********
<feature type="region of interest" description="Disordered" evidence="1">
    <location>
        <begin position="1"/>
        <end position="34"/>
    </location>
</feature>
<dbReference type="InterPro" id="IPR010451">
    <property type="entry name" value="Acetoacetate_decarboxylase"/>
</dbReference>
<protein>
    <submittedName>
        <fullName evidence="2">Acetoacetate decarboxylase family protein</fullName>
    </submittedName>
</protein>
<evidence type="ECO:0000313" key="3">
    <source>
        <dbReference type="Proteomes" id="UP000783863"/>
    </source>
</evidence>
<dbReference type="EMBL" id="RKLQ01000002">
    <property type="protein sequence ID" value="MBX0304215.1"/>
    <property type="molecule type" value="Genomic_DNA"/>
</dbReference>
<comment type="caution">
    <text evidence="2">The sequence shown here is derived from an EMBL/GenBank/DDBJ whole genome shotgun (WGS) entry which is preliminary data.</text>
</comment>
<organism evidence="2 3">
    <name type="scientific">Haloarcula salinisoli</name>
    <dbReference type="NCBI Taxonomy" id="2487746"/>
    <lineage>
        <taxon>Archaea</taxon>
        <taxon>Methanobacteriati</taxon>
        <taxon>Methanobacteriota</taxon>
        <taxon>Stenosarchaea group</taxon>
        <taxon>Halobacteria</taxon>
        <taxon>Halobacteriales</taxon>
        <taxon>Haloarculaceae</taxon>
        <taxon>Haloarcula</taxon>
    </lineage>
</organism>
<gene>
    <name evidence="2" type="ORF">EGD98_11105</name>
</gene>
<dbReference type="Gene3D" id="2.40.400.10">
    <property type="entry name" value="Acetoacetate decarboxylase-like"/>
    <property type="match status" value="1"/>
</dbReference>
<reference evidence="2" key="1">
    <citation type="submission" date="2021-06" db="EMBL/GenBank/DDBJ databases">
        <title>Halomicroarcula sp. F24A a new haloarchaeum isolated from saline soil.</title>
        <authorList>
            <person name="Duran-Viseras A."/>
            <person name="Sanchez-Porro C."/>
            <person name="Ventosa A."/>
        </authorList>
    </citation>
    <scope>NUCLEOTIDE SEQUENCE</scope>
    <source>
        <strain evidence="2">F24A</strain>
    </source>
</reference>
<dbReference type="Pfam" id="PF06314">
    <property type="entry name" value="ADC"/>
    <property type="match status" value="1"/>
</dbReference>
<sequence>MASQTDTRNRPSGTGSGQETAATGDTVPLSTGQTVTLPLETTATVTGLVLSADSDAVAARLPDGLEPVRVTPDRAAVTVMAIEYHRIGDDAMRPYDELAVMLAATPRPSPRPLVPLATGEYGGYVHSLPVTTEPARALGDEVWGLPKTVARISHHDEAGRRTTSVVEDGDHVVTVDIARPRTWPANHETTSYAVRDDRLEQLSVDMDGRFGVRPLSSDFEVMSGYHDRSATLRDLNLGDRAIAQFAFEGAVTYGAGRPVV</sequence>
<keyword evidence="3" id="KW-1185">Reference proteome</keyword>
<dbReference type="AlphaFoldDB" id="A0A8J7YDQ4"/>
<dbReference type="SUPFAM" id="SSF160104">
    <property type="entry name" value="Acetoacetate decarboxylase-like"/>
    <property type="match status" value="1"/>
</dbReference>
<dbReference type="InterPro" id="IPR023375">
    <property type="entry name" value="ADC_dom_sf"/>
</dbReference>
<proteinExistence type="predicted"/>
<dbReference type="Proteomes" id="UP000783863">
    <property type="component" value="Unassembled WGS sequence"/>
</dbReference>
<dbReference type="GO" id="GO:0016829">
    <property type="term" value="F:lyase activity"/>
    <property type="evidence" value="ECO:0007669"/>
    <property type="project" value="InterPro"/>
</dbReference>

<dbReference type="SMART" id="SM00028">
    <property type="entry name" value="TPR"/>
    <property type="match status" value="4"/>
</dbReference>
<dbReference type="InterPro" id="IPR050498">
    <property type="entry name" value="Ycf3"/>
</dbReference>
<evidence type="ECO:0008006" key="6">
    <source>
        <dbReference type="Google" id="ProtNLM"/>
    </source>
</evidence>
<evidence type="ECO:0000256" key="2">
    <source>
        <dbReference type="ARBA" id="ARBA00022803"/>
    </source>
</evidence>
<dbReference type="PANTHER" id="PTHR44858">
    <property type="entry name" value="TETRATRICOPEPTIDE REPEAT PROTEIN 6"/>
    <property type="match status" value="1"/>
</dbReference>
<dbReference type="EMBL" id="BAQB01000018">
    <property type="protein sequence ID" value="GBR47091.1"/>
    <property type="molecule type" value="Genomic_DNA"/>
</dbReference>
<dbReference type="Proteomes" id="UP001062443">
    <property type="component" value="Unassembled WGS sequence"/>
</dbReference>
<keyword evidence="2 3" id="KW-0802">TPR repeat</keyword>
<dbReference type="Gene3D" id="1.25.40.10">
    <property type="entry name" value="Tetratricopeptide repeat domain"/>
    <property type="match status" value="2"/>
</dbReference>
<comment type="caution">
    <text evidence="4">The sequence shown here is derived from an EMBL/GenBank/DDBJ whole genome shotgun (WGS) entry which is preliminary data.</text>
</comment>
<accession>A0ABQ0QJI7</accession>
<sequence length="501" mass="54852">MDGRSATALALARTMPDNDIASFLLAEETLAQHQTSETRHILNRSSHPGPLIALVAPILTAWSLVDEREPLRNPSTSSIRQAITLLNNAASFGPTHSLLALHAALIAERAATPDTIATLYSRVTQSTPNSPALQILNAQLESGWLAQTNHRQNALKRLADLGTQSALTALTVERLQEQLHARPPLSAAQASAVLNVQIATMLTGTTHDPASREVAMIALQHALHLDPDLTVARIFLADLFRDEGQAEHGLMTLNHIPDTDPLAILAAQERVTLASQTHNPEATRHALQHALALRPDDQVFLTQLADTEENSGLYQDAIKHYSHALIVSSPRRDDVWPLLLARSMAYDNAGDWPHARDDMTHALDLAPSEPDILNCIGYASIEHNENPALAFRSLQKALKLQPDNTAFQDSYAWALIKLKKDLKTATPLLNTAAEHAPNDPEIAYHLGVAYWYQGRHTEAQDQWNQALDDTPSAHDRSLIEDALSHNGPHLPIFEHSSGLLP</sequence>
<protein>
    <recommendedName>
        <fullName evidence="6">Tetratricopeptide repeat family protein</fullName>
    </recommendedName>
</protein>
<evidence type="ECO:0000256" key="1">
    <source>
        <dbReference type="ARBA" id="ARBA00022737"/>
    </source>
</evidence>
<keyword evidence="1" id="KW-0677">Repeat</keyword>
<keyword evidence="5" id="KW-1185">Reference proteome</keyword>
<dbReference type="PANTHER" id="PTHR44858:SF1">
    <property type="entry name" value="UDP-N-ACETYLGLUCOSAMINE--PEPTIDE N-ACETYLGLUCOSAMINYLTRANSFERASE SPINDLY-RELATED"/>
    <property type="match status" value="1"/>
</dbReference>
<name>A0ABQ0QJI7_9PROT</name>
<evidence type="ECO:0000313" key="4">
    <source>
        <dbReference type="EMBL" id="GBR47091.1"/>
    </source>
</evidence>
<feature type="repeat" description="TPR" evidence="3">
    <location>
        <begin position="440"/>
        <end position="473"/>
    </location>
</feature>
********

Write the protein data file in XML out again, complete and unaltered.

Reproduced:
<feature type="region of interest" description="Disordered" evidence="1">
    <location>
        <begin position="1"/>
        <end position="34"/>
    </location>
</feature>
<dbReference type="InterPro" id="IPR010451">
    <property type="entry name" value="Acetoacetate_decarboxylase"/>
</dbReference>
<protein>
    <submittedName>
        <fullName evidence="2">Acetoacetate decarboxylase family protein</fullName>
    </submittedName>
</protein>
<evidence type="ECO:0000313" key="3">
    <source>
        <dbReference type="Proteomes" id="UP000783863"/>
    </source>
</evidence>
<dbReference type="EMBL" id="RKLQ01000002">
    <property type="protein sequence ID" value="MBX0304215.1"/>
    <property type="molecule type" value="Genomic_DNA"/>
</dbReference>
<comment type="caution">
    <text evidence="2">The sequence shown here is derived from an EMBL/GenBank/DDBJ whole genome shotgun (WGS) entry which is preliminary data.</text>
</comment>
<organism evidence="2 3">
    <name type="scientific">Haloarcula salinisoli</name>
    <dbReference type="NCBI Taxonomy" id="2487746"/>
    <lineage>
        <taxon>Archaea</taxon>
        <taxon>Methanobacteriati</taxon>
        <taxon>Methanobacteriota</taxon>
        <taxon>Stenosarchaea group</taxon>
        <taxon>Halobacteria</taxon>
        <taxon>Halobacteriales</taxon>
        <taxon>Haloarculaceae</taxon>
        <taxon>Haloarcula</taxon>
    </lineage>
</organism>
<gene>
    <name evidence="2" type="ORF">EGD98_11105</name>
</gene>
<dbReference type="Gene3D" id="2.40.400.10">
    <property type="entry name" value="Acetoacetate decarboxylase-like"/>
    <property type="match status" value="1"/>
</dbReference>
<reference evidence="2" key="1">
    <citation type="submission" date="2021-06" db="EMBL/GenBank/DDBJ databases">
        <title>Halomicroarcula sp. F24A a new haloarchaeum isolated from saline soil.</title>
        <authorList>
            <person name="Duran-Viseras A."/>
            <person name="Sanchez-Porro C."/>
            <person name="Ventosa A."/>
        </authorList>
    </citation>
    <scope>NUCLEOTIDE SEQUENCE</scope>
    <source>
        <strain evidence="2">F24A</strain>
    </source>
</reference>
<dbReference type="Pfam" id="PF06314">
    <property type="entry name" value="ADC"/>
    <property type="match status" value="1"/>
</dbReference>
<sequence>MASQTDTRNRPSGTGSGQETAATGDTVPLSTGQTVTLPLETTATVTGLVLSADSDAVAARLPDGLEPVRVTPDRAAVTVMAIEYHRIGDDAMRPYDELAVMLAATPRPSPRPLVPLATGEYGGYVHSLPVTTEPARALGDEVWGLPKTVARISHHDEAGRRTTSVVEDGDHVVTVDIARPRTWPANHETTSYAVRDDRLEQLSVDMDGRFGVRPLSSDFEVMSGYHDRSATLRDLNLGDRAIAQFAFEGAVTYGAGRPVV</sequence>
<keyword evidence="3" id="KW-1185">Reference proteome</keyword>
<dbReference type="AlphaFoldDB" id="A0A8J7YDQ4"/>
<dbReference type="SUPFAM" id="SSF160104">
    <property type="entry name" value="Acetoacetate decarboxylase-like"/>
    <property type="match status" value="1"/>
</dbReference>
<dbReference type="InterPro" id="IPR023375">
    <property type="entry name" value="ADC_dom_sf"/>
</dbReference>
<proteinExistence type="predicted"/>
<dbReference type="Proteomes" id="UP000783863">
    <property type="component" value="Unassembled WGS sequence"/>
</dbReference>
<dbReference type="GO" id="GO:0016829">
    <property type="term" value="F:lyase activity"/>
    <property type="evidence" value="ECO:0007669"/>
    <property type="project" value="InterPro"/>
</dbReference>

<dbReference type="SMART" id="SM00028">
    <property type="entry name" value="TPR"/>
    <property type="match status" value="4"/>
</dbReference>
<dbReference type="InterPro" id="IPR050498">
    <property type="entry name" value="Ycf3"/>
</dbReference>
<evidence type="ECO:0008006" key="6">
    <source>
        <dbReference type="Google" id="ProtNLM"/>
    </source>
</evidence>
<evidence type="ECO:0000256" key="2">
    <source>
        <dbReference type="ARBA" id="ARBA00022803"/>
    </source>
</evidence>
<dbReference type="PANTHER" id="PTHR44858">
    <property type="entry name" value="TETRATRICOPEPTIDE REPEAT PROTEIN 6"/>
    <property type="match status" value="1"/>
</dbReference>
<dbReference type="EMBL" id="BAQB01000018">
    <property type="protein sequence ID" value="GBR47091.1"/>
    <property type="molecule type" value="Genomic_DNA"/>
</dbReference>
<dbReference type="Proteomes" id="UP001062443">
    <property type="component" value="Unassembled WGS sequence"/>
</dbReference>
<keyword evidence="2 3" id="KW-0802">TPR repeat</keyword>
<dbReference type="Gene3D" id="1.25.40.10">
    <property type="entry name" value="Tetratricopeptide repeat domain"/>
    <property type="match status" value="2"/>
</dbReference>
<comment type="caution">
    <text evidence="4">The sequence shown here is derived from an EMBL/GenBank/DDBJ whole genome shotgun (WGS) entry which is preliminary data.</text>
</comment>
<accession>A0ABQ0QJI7</accession>
<sequence length="501" mass="54852">MDGRSATALALARTMPDNDIASFLLAEETLAQHQTSETRHILNRSSHPGPLIALVAPILTAWSLVDEREPLRNPSTSSIRQAITLLNNAASFGPTHSLLALHAALIAERAATPDTIATLYSRVTQSTPNSPALQILNAQLESGWLAQTNHRQNALKRLADLGTQSALTALTVERLQEQLHARPPLSAAQASAVLNVQIATMLTGTTHDPASREVAMIALQHALHLDPDLTVARIFLADLFRDEGQAEHGLMTLNHIPDTDPLAILAAQERVTLASQTHNPEATRHALQHALALRPDDQVFLTQLADTEENSGLYQDAIKHYSHALIVSSPRRDDVWPLLLARSMAYDNAGDWPHARDDMTHALDLAPSEPDILNCIGYASIEHNENPALAFRSLQKALKLQPDNTAFQDSYAWALIKLKKDLKTATPLLNTAAEHAPNDPEIAYHLGVAYWYQGRHTEAQDQWNQALDDTPSAHDRSLIEDALSHNGPHLPIFEHSSGLLP</sequence>
<protein>
    <recommendedName>
        <fullName evidence="6">Tetratricopeptide repeat family protein</fullName>
    </recommendedName>
</protein>
<evidence type="ECO:0000256" key="1">
    <source>
        <dbReference type="ARBA" id="ARBA00022737"/>
    </source>
</evidence>
<keyword evidence="1" id="KW-0677">Repeat</keyword>
<keyword evidence="5" id="KW-1185">Reference proteome</keyword>
<dbReference type="PANTHER" id="PTHR44858:SF1">
    <property type="entry name" value="UDP-N-ACETYLGLUCOSAMINE--PEPTIDE N-ACETYLGLUCOSAMINYLTRANSFERASE SPINDLY-RELATED"/>
    <property type="match status" value="1"/>
</dbReference>
<name>A0ABQ0QJI7_9PROT</name>
<evidence type="ECO:0000313" key="4">
    <source>
        <dbReference type="EMBL" id="GBR47091.1"/>
    </source>
</evidence>
<feature type="repeat" description="TPR" evidence="3">
    <location>
        <begin position="440"/>
        <end position="473"/>
    </location>
</feature>